An architectural icon of Jerusalem’s landscape for over 70 years, the Round Building at Hadassah Hospital Ein Kerem is on its way to a reimagined future. As architect Arthur Spector expressed, "The challenge is to save the icon but update it to become a completely contemporary inpatient building."
The COVID-19 pandemic caused Hadassah to pause in its renovation of the Round Building so that the structure could be repurposed as a COVID-19 hospital. But now plans are back on track. Mr. Spector, also the architect of the new Sarah Wetsman Davidson Hospital Tower at Ein Kerem, shared his vision for the building with Hadassah's major donors in a July 1 webinar. "Architecture," he said, "is a marriage of the art of the dream and the art of the real." Hadassah, he said, provides both.
Ilan Levy, head of Building and Maintenance at Hadassah, explained that the goal is to finish the infrastructure by the end of 2021 and to have the rest of the building nearly completed by the end of 2022. The building, with two new floors atop the existing structure, will add 250 to 300 beds to Hadassah’s inpatient capacity, bringing Hadassah’s total capacity on its two hospital campuses to about 2,000 patients. As Mr. Spector noted, "There is a critical shortage of hospital inpatient beds in Jerusalem," a city that is approaching a population of one million people.
With Hadassah providing 65 percent of the critical care in Jerusalem, the Round Building will house a much needed, expanded internal medicine intensive care unit, comprised of 16 beds, rather than the 9 that Hadassah has today. Internal medicine will be the major focus of the re-imagined Round Building, Prof. Arie Ben Yehuda, head of Hadassah’s Division of Internal Medicine, reported. "The new building will put the internal medicine department well into the 21st century," he said. Commenting on the uniqueness of internal medicine at Hadassah, Prof. Ben Yehuda related that Hadassah is known for taking care of very complicated patients. He explained that as the population of Jerusalem ages, there is an increasing number of patients with more medical maladies that impinge on one another. With its comprehensive approach, Hadassah provides a "one-stop shop to find the best medical solutions." In addition, he noted that Hadassah’s medical residents are not afraid of difficult cases because they are trained to handle the gamut of complications. These residents know that Hadassah knows how to help those patients.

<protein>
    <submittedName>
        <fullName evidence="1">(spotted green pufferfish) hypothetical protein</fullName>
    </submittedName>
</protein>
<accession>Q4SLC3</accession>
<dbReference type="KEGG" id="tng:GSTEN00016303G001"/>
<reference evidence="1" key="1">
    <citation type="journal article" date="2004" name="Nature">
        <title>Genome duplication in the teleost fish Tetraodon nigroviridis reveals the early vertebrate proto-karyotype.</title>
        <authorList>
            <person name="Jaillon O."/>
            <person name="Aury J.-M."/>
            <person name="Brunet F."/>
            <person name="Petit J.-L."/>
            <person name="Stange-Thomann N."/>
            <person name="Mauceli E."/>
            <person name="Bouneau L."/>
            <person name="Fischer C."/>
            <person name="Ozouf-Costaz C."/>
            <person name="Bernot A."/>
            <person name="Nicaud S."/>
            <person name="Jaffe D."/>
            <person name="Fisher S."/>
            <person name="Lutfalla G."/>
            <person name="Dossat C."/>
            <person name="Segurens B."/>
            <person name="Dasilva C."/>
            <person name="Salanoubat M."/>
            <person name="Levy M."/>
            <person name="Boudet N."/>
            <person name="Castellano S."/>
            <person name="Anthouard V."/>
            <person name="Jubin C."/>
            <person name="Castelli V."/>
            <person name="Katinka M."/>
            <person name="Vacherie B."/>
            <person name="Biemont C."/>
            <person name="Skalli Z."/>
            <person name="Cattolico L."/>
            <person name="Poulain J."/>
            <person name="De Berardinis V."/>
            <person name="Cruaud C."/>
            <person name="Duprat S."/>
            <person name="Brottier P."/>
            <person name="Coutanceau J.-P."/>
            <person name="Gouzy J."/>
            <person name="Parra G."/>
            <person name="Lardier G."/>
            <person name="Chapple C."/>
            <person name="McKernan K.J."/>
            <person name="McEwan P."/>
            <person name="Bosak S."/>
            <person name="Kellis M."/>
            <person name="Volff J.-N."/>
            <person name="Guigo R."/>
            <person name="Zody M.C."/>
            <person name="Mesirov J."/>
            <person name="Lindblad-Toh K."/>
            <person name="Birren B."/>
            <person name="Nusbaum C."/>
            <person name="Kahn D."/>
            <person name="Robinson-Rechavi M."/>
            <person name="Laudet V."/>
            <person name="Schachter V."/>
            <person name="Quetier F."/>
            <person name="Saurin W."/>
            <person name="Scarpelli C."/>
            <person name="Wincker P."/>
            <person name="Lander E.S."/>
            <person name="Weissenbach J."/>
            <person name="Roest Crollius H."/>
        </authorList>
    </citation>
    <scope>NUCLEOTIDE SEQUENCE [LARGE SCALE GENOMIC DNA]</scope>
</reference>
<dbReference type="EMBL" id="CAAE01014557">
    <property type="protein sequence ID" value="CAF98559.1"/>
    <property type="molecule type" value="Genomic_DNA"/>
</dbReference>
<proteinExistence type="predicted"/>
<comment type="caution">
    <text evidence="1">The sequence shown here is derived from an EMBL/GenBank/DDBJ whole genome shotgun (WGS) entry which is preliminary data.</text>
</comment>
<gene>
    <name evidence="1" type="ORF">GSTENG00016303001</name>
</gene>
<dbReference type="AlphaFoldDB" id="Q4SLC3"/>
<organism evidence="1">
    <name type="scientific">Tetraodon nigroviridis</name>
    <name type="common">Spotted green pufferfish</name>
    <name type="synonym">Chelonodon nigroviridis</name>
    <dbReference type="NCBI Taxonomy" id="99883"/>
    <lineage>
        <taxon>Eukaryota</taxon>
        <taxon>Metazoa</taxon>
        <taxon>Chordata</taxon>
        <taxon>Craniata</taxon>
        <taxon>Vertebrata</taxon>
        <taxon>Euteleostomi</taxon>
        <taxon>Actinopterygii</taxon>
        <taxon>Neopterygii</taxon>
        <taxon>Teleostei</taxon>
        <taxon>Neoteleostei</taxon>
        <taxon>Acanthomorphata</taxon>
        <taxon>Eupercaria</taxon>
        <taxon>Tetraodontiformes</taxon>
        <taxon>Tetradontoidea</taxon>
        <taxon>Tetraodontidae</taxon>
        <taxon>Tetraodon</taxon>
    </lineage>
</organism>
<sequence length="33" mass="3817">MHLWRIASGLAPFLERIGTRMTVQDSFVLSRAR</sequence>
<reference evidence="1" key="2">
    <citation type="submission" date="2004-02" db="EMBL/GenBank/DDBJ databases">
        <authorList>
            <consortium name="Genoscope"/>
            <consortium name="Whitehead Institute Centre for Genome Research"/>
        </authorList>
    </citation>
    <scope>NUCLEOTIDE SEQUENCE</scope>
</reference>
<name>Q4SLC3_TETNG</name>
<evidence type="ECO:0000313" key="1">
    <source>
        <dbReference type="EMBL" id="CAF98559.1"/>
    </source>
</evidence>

Prof. Ben Yehuda also emphasized that the configuration of the internal space in the renovated Round Building takes into account the importance of a welcoming environment and beautiful views. As he noted, we know that "environment and views affect not only the patients' psychological health but also their physiology." The building, therefore, features big windows to maximize exposure to Jerusalem's views, preserves privacy in semi-private rooms, and offers enough space for a family member to sleep over.
Prof. Ben Yehuda reported that there will be four internal medicine units and a geriatric unit. In a year or two, he said, Hadassah will expand its current small geriatric unit into a Division of Geriatrics that will hospitalize its patients in the Round Building. In the meantime, Prof. Ben Yehuda explained that elderly patients who have been lying in bed for days will receive needed "reconditioning" before they leave, ensuring a smoother transition from hospital to home.
The new outpatient dialysis unit will be the first to be completed in the Round building. Whereas now Hadassah has 12 patient bays, this new unit will initially have 26 bays and eventually 39.
"This is by far the most complex project I have ever dealt with," commented Mr. Levy. The challenge of working on an old building, which is still a functioning hospital—and a COVID-19 inpatient facility—added to the challenges. On a positive note, Mr. Levy explained that the timeline of completion for Jerusalem's new light rail coincides with Hadassah's timeline. This will make Hadassah Ein Kerem much more accessible for both staff and patients.
Miki Schulman, chair of the 360 Degrees of Healing Full Circle Campaign, reported that there are many naming opportunities, both within the new Round Building and for new projects at Hadassah Hospital Mount Scopus. To date, $23 million has been raised, with the goal — and Hadassah's commitment — to provide $91.2 million.
Supporters may contact Mrs. Schulman at firstname.lastname@example.org to explore options for participating in this gift to the people of Israel.